FOR IMMEDIATE RELEASE: August 14, 2023
Illinois Pharmacists Association
National Community Pharmacists Association
IPhA, NCPA Cheer Illinois law reining in PBM retaliation
HB3631 protects freedom of speech and promotes transparency into PBM business practices
SPRINGFIELD – The Illinois Pharmacists Association and the National Community Pharmacists Association are applauding a new law in Illinois that prohibits retaliation by pharmacy benefit managers against pharmacists and pharmacies for disclosing information to courts, hearings, legislative commissions, law enforcement or other government agencies if there is reasonable cause to believe the disclosed information is evidence of violation of a state or federal law, rule, or regulation. HB3631, which was led by Rep. Hoan Huynh (D) and Sen. Mike Simmons (D), was signed into law by Gov. JB Pritzker (D) on Aug. 4, 2023. It has an effective date of July 1, 2023.
The top three PBMs control 80 percent of the market, and decide what medicines patients can take, where they must get them, and how much they pay. In recent years, they have leveraged their market power to implement abusive policies and practices that pad their profits at the expense of patients and pharmacies. Pharmacists who speak out oftentimes experience retaliation measures from PBMs that can include an exponential increase in audits, refusal to access future contracts and removal from preferred provider networks, among other punishments.
“PBMs for too long have been weaponizing contracting and auditing tactics to essentially force pharmacists into silence,” says Garth Reynolds, RPh, executive director of IPhA. “There’s more work to do to truly rein in these middlemen, but with HB3631, we can more freely share with government representatives how PBM policies harm pharmacy practice and our patients. IPhA is grateful to Rep. Huynh and Sen. Simmons for their leadership and support, and to Gov. Pritzker for signing this important bill into law.”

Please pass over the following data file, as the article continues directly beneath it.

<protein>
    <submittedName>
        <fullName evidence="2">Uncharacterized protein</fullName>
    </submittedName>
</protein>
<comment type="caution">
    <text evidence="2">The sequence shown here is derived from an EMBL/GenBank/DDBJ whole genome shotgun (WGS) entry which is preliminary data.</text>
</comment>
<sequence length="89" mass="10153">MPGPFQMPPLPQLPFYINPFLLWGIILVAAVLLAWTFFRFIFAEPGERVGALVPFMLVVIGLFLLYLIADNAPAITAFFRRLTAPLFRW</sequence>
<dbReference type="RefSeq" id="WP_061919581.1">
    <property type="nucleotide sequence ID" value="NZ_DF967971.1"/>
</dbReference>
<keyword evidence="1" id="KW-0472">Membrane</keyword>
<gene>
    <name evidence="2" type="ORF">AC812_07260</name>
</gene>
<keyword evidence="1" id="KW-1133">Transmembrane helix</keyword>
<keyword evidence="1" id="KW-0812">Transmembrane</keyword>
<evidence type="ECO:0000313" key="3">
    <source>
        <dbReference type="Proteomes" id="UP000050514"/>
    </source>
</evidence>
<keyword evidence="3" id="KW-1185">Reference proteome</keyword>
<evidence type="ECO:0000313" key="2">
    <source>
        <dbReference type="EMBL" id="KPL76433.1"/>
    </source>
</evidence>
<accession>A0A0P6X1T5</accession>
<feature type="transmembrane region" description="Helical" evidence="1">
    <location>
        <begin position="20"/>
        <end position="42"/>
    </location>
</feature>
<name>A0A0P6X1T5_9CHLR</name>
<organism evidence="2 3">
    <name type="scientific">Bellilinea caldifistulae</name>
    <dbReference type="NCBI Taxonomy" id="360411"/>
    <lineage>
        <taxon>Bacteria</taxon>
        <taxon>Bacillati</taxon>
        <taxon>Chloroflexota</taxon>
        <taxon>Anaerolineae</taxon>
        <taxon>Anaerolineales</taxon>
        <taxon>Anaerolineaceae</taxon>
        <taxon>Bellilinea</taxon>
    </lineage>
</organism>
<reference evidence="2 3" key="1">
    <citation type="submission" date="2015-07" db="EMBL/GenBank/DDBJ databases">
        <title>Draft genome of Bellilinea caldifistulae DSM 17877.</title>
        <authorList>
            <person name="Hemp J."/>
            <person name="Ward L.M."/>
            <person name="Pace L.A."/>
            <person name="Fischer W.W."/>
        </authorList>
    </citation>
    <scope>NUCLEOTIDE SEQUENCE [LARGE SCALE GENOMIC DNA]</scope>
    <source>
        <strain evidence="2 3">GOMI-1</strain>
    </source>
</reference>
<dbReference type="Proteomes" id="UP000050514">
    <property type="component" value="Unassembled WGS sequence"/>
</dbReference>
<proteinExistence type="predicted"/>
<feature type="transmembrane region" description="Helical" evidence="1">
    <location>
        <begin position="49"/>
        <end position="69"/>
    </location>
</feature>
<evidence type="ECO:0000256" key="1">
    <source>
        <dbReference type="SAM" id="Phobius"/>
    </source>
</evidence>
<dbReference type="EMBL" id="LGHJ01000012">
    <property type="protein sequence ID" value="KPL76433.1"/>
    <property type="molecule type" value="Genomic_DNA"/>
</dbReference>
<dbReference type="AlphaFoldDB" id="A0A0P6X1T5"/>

“For a marketplace to be free and healthy, there must be competition and transparency. PBMinsurers are fighting against both, even as policymakers at all levels of government look to crack down on business practices that stifle patient choice and disadvantage independent pharmacies,” says Joel Kurzman, director of state government affairs at NCPA. “This legislation is a great step forward in Illinois. Further PBM reforms and aggressive enforcement of policies like this one will be crucial if patients and taxpayers are to see the difference.”
The Illinois Pharmacists Association is dedicated to enhancing the professional competency of pharmacists, advancing the standards of pharmacy practice, improving pharmacists’ effectiveness in assuring rational drug use in society, and leading in the resolution of public policy issues affecting pharmacists. IPhA was founded in 1880. To learn more, visit ipha.org |@ILPharmacists.
Founded in 1898, the National Community Pharmacists Association is the voice for the community pharmacist, representing over 19,400 pharmacies that employ nearly 240,000 individuals nationwide. Community pharmacies are rooted in the communities where they are located and are among America's most accessible health care providers. To learn more, visit www.ncpa.org.
FOR IMMEDIATE RELEASE: August 14, 2023
MedGenyx enhances pharmacists' role as medication experts